This is how Tripbase Blog Tag works:
Been somewhere amazing you’d never even heard of? You want to let your buddies in on the secret, right? Read on for my top travel gems!
What’s interesting about travel is that the places / hotels / restaurants that everyone agrees are fantastic, are often not so fantastic.
And even if they are, it can all be a bit predictable.
Now what’s really fun is when you find somewhere obscure that is truly out of this world.
You can’t believe your luck to have stumbled across this travel gem. How could you not have heard of this place before?
You want to shout it from the rooftops.
We have all been somewhere unusual or that for some reason struck a chord for us, so here are Travel Calling's best kept travel secrets.

STAY AT

Hostal El Santuario, Agua Calientes, Cuzco, Perù














View from Hostal El Santuario                                   Machu Picchu

If you are bound to find a five-star luxury mega residence, forget Hostal El Santuario. El Santuario doesn't offer luxurious facilities, but a modest and friendly service. However, its strenght, missed by most five-star hotels in the world, is a view that will undoubtedly take your breath away.

It lies at the very feet of world's wonder Machu Picchu and is dominated by the overwhelming mountain where you will find the ancient "ghost" town. Looking out the window first thing in the morning, you'll stare at the unforgettable scenery of the river Urubamba, before taking up the adventure that will make you step back in time.

3 reasons to stay at Hostal El Santuario:
- You will breath heady breeze as soon as you get up
- You will stare at a truly breathtaking view dominated by the wonders of the Machu Picchu
- It's cheap


VISIT

Nuraghe Losa, Abbasanta, Sardinia, Italy



Sardinia is dotted with nuraghes, stone-made castles dating back thousands years. They were used as habitations, fortresses against foreign attacks or ancient tombs.  

Nuraghe Losa, in the heart of Sardinia, was built roughly during the Bronze Age and archaeologists are still bringing up the remains of the whole area: the nuraghe is in fact only one piece of a prehistoric village and was very likely a built-up area with the burial complex attached. A visit to Nuraghe Losa is a proper walk through the twilight of European civilisation.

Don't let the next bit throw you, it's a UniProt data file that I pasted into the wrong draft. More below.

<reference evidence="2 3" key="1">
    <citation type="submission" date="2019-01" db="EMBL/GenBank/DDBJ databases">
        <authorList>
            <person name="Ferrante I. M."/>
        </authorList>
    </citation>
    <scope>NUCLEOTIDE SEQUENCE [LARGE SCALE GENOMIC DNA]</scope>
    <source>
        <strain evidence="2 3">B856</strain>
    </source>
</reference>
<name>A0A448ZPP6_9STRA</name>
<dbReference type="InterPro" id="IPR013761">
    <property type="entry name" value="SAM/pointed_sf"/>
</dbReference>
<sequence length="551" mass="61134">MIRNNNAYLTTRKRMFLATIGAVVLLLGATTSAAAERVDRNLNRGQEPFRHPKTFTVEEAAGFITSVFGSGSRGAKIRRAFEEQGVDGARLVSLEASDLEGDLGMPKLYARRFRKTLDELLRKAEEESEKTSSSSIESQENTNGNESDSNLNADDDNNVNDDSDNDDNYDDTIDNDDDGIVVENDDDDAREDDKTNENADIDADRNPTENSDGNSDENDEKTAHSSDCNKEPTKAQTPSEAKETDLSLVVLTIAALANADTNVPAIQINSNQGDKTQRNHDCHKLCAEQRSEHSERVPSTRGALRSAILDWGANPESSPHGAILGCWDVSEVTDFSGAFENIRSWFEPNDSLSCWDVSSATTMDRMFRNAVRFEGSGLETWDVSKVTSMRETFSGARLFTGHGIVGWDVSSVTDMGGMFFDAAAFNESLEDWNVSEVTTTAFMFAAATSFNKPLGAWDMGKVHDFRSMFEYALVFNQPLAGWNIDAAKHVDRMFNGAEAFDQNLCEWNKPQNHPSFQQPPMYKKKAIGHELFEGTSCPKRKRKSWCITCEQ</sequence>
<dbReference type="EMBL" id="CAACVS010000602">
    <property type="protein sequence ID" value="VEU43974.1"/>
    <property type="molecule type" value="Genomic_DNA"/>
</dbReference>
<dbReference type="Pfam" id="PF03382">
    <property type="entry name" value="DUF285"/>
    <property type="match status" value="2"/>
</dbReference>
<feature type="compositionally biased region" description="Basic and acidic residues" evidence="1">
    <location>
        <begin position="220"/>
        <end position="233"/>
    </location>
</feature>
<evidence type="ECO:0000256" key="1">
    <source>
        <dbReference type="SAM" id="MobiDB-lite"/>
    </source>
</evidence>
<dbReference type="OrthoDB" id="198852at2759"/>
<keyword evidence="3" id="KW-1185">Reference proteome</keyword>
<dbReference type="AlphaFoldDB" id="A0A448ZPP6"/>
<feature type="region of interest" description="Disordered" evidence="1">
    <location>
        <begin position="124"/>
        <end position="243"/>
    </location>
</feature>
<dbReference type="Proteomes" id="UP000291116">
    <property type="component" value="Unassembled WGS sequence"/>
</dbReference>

3 reasons to go to Nuraghe Losa
- You will track the cradle of Western civilisation
- It's surrounded by pristine countryside
- You'll be immersed in history and culture


EAT

Dans Le Noir? London, UK


Photo Ewan-M's

Nice area in London, Clerkenwell Green, but this won't be the thing you will remember after eating at Dans le Noir?, nor will be the food. 

Costumers of this restaurant will have the opportunity to enjoy good food and drinks better than in any other restaurants. Why? Because they will only use the senses of taste and smell: the hall is completely dark, waiters are blind and they will be your guides through this unique experience.

3 reasons to go to Dans Le Noir?
- You will be able to re-discover your senses of smell and taste
- You will be guided towards a unique experience
- The food is great


The final list of Top Bloggers’ Best Kept Travel Secrets, which will be shared as a special post on TripBase Blog.

I nominate these five bloggers to share three of their best kept travel secrets on their blog. 

Saturday, November 7, 2009

Guest post at Casa Dolcetto!


I've written recently a guest post for Casa Dolcetto, A View of S'Archittu, about a tiny seaside resort in Sardinia, with rather fluctuating tourism moments.

I've been hanging out in S'Archittu since I was 7 and two are the main differences I can spot: I used to get much more tanned (not really S'Archittu's fault, but this somehow annoys me) and tourism was thriving definitely more than it is today.


Until this year. Last July and August were the busiest months I can remember since I was a child, bars and restaurants were happy bunnies and I could barely sleep due to the noise all night long.

Never mind, I'm glad S'Archittu is coming back to life. Although, selfishly speaking, I enjoyed the almost empty beach.

Hope you enjoy my post at Casa Dolcetto!

Wednesday, November 4, 2009

What's your favourite beach?

I've grown up close to the beach, so when I have to choose a country to live, I usually prefer one with the sea. It's completely psychological, but I feel I have more space if the sea is within easy reach.

Among my favourite beaches, Sardinia has a privileged place in the podium, but I'm still deciding whether this golden medal stems from objective consideration or rather unconscious loyalty to the sceneries of my childhood.


Truth be said, the world boasts plentiful stunning beaches and seaside landscapes.

On the South American continent, from Rio de Janeiro to Fortaleza, I would only be spoilt for choice on where to go. I've always been attracted by the semplicity of life and the spontaneity of the "south of the world", and Brazil has all rights to share the podium with my hometown.